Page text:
Students compete in Fisher Regatta
Lucas Masin-Moyer | Monday, May 1, 2017
As they have for the last 30 years — though the event claims to be the 25th annual every year — members of the Notre Dame community crafted boats using whatever materials they could find and rowed across St. Mary’s Lake Saturday as part of the Fisher Regatta, which raises money for St. Adalbert Elementary School in South Bend. This year, riders endured even more challenges than riding boats made of floaties or styrofoam, as many of the early races took place in the rain. Freshmen Connor Kooistra, James Pescio and Greg Wall, all residents of Fisher Hall, won the competition with their canoe, “Floaty McFloatface.”
Junior Patrick Murday, Fisher Hall resident and co-chair of the organizing committee for the Regatta, said the event was a success despite the conditions.
“I think we were pretty happy overall with how it went,” he said. “ … The weather wasn’t as bad as we thought it was going to be — it only rained a little in the first 20 to 30 minutes. We had a lot of great boats this year.”
One of the students who made a boat and competed in the Regatta this year was freshman and Pasquerilla West Hall vice president Abbe George, who helped craft the “Dub Tub.”
“A couple other girls were actually building it, and they needed another person to help out,” she said “I rowed in high school, and they thought that would be helpful but it’s very different. [I] just wanted to help [Pasquerilla West] out with the boat.”
The “eclectic group of boats,” Murday said, was what made this year’s event stand out.
“The sci-fi club had a ‘Star Wars’ boat, and two guys in Zahm swam with a piece of wood tied to their legs, and that was funny,” he said. “ … The Knights of Columbus had a huge barge that they grilled steaks on. I think it was cool things like that that added to the event and made it unique.”
George said the experience of creating and racing a boat was one to remember.
“It was a lot of fun, but it was freezing,” she said. “But it was fun building the boat and getting to know the other girls in [Pasquerilla West] who I didn’t know before, and the actual race itself was a ton of fun too. All of us were dreading going onto the water because it was freezing, but we got out there and it was a ton of fun. We could tell we were going to lose — we started doing donuts in the water. It was a blast.”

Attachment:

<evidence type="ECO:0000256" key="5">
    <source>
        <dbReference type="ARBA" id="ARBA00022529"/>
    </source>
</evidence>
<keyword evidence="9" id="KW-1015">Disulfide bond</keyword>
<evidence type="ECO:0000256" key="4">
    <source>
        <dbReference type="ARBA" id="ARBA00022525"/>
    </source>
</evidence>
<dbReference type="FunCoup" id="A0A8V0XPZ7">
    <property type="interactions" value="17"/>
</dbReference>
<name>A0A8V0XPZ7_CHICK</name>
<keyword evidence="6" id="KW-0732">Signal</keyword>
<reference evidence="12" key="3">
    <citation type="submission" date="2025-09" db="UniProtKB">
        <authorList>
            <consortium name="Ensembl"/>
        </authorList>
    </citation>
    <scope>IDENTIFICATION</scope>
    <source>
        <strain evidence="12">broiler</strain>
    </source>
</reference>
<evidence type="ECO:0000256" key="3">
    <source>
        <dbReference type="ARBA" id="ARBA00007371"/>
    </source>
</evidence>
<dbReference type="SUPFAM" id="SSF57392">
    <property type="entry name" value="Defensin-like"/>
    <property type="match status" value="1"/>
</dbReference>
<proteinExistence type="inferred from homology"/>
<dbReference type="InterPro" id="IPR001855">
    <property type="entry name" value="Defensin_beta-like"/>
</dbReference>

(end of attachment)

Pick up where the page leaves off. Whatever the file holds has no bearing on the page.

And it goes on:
The boat achieved a rare feat for a Pasquerilla West, George said.
“We were the first PW boat, in all of [Pasquerilla West rector Sister Mary Jane Hahner’s] time, to make it across the lake so that was exciting,” she said. “We were moving pretty fast for our little styrofoam raft.”
George said the success of this year’s boat and the fun of the event motivated her to invest wholesale in next year’s Regatta.
“We were talking, [and] we want to go really hard next year,” she said. “We want to get a boat commission going so we can make a lot of cool boats, because a lot of people started earlier and had really intricate boats, whereas we just pulled some styrofoam out of the storage closet and threw it on the water. So we do want to get a couple boats together next year and make them more intense.”
The event was not only a success for many of the racers, but also in terms of the amount of money raised for St. Adalbert.
“Just at the event itself I think we sold close to 100 [tank top shirts],” Murday said. “With the event — we’re still doing our final count, but we should be right on our target of $10,000.”
The success of the event was contingent upon many people and groups, Murday said, and he thanked everyone who contributed to and participated in the Regatta.
“I’d just like to extend thanks out to the staff that worked very hard throughout the semester and put this event together,” he said. “Also [to] the guys in our dorm who sold tanks, and our rector, [Rick Mazzei], who provided us with guidance and help throughout the process … and to the racers, because they’re the ones who make the event special.”